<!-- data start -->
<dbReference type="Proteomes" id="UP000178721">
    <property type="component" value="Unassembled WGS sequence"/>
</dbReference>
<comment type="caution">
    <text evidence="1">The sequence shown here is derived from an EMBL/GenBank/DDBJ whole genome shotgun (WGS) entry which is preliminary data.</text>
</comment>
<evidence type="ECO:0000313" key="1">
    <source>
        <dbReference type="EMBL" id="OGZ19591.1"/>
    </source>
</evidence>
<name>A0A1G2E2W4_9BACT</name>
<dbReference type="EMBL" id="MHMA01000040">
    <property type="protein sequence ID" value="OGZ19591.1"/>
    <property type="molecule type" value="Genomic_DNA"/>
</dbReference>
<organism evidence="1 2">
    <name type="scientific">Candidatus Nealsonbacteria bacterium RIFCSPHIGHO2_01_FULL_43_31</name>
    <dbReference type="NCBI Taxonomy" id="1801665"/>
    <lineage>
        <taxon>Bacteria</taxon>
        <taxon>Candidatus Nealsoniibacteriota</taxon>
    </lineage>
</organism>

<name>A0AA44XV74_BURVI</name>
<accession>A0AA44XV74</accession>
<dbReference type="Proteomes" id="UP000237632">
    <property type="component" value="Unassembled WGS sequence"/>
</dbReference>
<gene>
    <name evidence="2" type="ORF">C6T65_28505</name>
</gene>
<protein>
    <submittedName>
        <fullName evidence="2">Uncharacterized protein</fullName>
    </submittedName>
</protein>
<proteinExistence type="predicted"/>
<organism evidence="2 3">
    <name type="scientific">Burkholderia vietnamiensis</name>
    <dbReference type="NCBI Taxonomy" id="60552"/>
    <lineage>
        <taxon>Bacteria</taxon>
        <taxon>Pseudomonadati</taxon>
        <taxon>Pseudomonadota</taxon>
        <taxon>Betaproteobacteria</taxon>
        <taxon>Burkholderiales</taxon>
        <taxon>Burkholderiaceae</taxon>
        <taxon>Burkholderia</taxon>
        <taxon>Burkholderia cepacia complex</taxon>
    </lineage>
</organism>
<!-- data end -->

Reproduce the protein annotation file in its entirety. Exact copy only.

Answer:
<dbReference type="Proteomes" id="UP000178721">
    <property type="component" value="Unassembled WGS sequence"/>
</dbReference>
<comment type="caution">
    <text evidence="1">The sequence shown here is derived from an EMBL/GenBank/DDBJ whole genome shotgun (WGS) entry which is preliminary data.</text>
</comment>
<evidence type="ECO:0000313" key="1">
    <source>
        <dbReference type="EMBL" id="OGZ19591.1"/>
    </source>
</evidence>
<name>A0A1G2E2W4_9BACT</name>
<dbReference type="EMBL" id="MHMA01000040">
    <property type="protein sequence ID" value="OGZ19591.1"/>
    <property type="molecule type" value="Genomic_DNA"/>
</dbReference>
<organism evidence="1 2">
    <name type="scientific">Candidatus Nealsonbacteria bacterium RIFCSPHIGHO2_01_FULL_43_31</name>
    <dbReference type="NCBI Taxonomy" id="1801665"/>
    <lineage>
        <taxon>Bacteria</taxon>
        <taxon>Candidatus Nealsoniibacteriota</taxon>
    </lineage>
</organism>

<name>A0AA44XV74_BURVI</name>
<accession>A0AA44XV74</accession>
<dbReference type="Proteomes" id="UP000237632">
    <property type="component" value="Unassembled WGS sequence"/>
</dbReference>
<gene>
    <name evidence="2" type="ORF">C6T65_28505</name>
</gene>
<protein>
    <submittedName>
        <fullName evidence="2">Uncharacterized protein</fullName>
    </submittedName>
</protein>
<proteinExistence type="predicted"/>
<organism evidence="2 3">
    <name type="scientific">Burkholderia vietnamiensis</name>
    <dbReference type="NCBI Taxonomy" id="60552"/>
    <lineage>
        <taxon>Bacteria</taxon>
        <taxon>Pseudomonadati</taxon>
        <taxon>Pseudomonadota</taxon>
        <taxon>Betaproteobacteria</taxon>
        <taxon>Burkholderiales</taxon>
        <taxon>Burkholderiaceae</taxon>
        <taxon>Burkholderia</taxon>
        <taxon>Burkholderia cepacia complex</taxon>
    </lineage>
</organism>